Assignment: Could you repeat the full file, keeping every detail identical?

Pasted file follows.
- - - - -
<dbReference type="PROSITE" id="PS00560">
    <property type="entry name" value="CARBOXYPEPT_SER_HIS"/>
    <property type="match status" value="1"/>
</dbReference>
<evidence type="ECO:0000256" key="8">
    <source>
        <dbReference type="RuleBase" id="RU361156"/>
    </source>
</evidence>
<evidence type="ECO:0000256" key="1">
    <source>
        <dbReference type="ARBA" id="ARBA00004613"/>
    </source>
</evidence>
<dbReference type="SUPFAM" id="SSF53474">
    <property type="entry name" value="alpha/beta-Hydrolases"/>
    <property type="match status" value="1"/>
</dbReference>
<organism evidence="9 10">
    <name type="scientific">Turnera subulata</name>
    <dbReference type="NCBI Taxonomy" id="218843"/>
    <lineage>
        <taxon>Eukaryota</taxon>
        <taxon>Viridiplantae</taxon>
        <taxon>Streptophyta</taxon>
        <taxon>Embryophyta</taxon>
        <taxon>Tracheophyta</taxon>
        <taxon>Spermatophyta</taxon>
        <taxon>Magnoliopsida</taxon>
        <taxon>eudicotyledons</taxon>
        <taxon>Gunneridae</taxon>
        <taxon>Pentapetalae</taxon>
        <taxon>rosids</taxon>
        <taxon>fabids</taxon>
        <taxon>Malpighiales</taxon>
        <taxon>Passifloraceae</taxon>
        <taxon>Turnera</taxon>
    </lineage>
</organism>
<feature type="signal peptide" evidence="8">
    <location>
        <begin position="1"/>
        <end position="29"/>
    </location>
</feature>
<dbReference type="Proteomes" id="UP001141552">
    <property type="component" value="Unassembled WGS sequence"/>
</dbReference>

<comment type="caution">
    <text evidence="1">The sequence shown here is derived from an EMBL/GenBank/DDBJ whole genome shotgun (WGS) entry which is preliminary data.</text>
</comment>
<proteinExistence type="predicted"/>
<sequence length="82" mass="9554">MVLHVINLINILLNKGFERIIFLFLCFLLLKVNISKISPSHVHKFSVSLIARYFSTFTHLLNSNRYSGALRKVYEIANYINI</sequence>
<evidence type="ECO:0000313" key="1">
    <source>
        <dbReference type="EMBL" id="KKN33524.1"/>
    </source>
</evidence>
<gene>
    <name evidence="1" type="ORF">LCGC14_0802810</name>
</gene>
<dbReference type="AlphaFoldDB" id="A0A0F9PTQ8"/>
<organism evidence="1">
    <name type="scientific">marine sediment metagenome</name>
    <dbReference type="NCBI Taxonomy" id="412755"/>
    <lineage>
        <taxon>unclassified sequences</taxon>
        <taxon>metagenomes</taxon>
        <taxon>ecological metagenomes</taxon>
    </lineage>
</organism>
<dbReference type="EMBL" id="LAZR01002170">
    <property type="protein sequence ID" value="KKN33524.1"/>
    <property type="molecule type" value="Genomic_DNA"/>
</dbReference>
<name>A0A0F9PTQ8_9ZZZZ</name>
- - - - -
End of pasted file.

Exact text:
<dbReference type="PROSITE" id="PS00560">
    <property type="entry name" value="CARBOXYPEPT_SER_HIS"/>
    <property type="match status" value="1"/>
</dbReference>
<evidence type="ECO:0000256" key="8">
    <source>
        <dbReference type="RuleBase" id="RU361156"/>
    </source>
</evidence>
<evidence type="ECO:0000256" key="1">
    <source>
        <dbReference type="ARBA" id="ARBA00004613"/>
    </source>
</evidence>
<dbReference type="SUPFAM" id="SSF53474">
    <property type="entry name" value="alpha/beta-Hydrolases"/>
    <property type="match status" value="1"/>
</dbReference>
<organism evidence="9 10">
    <name type="scientific">Turnera subulata</name>
    <dbReference type="NCBI Taxonomy" id="218843"/>
    <lineage>
        <taxon>Eukaryota</taxon>
        <taxon>Viridiplantae</taxon>
        <taxon>Streptophyta</taxon>
        <taxon>Embryophyta</taxon>
        <taxon>Tracheophyta</taxon>
        <taxon>Spermatophyta</taxon>
        <taxon>Magnoliopsida</taxon>
        <taxon>eudicotyledons</taxon>
        <taxon>Gunneridae</taxon>
        <taxon>Pentapetalae</taxon>
        <taxon>rosids</taxon>
        <taxon>fabids</taxon>
        <taxon>Malpighiales</taxon>
        <taxon>Passifloraceae</taxon>
        <taxon>Turnera</taxon>
    </lineage>
</organism>
<feature type="signal peptide" evidence="8">
    <location>
        <begin position="1"/>
        <end position="29"/>
    </location>
</feature>
<dbReference type="Proteomes" id="UP001141552">
    <property type="component" value="Unassembled WGS sequence"/>
</dbReference>

<comment type="caution">
    <text evidence="1">The sequence shown here is derived from an EMBL/GenBank/DDBJ whole genome shotgun (WGS) entry which is preliminary data.</text>
</comment>
<proteinExistence type="predicted"/>
<sequence length="82" mass="9554">MVLHVINLINILLNKGFERIIFLFLCFLLLKVNISKISPSHVHKFSVSLIARYFSTFTHLLNSNRYSGALRKVYEIANYINI</sequence>
<evidence type="ECO:0000313" key="1">
    <source>
        <dbReference type="EMBL" id="KKN33524.1"/>
    </source>
</evidence>
<gene>
    <name evidence="1" type="ORF">LCGC14_0802810</name>
</gene>
<dbReference type="AlphaFoldDB" id="A0A0F9PTQ8"/>
<organism evidence="1">
    <name type="scientific">marine sediment metagenome</name>
    <dbReference type="NCBI Taxonomy" id="412755"/>
    <lineage>
        <taxon>unclassified sequences</taxon>
        <taxon>metagenomes</taxon>
        <taxon>ecological metagenomes</taxon>
    </lineage>
</organism>
<dbReference type="EMBL" id="LAZR01002170">
    <property type="protein sequence ID" value="KKN33524.1"/>
    <property type="molecule type" value="Genomic_DNA"/>
</dbReference>
<name>A0A0F9PTQ8_9ZZZZ</name>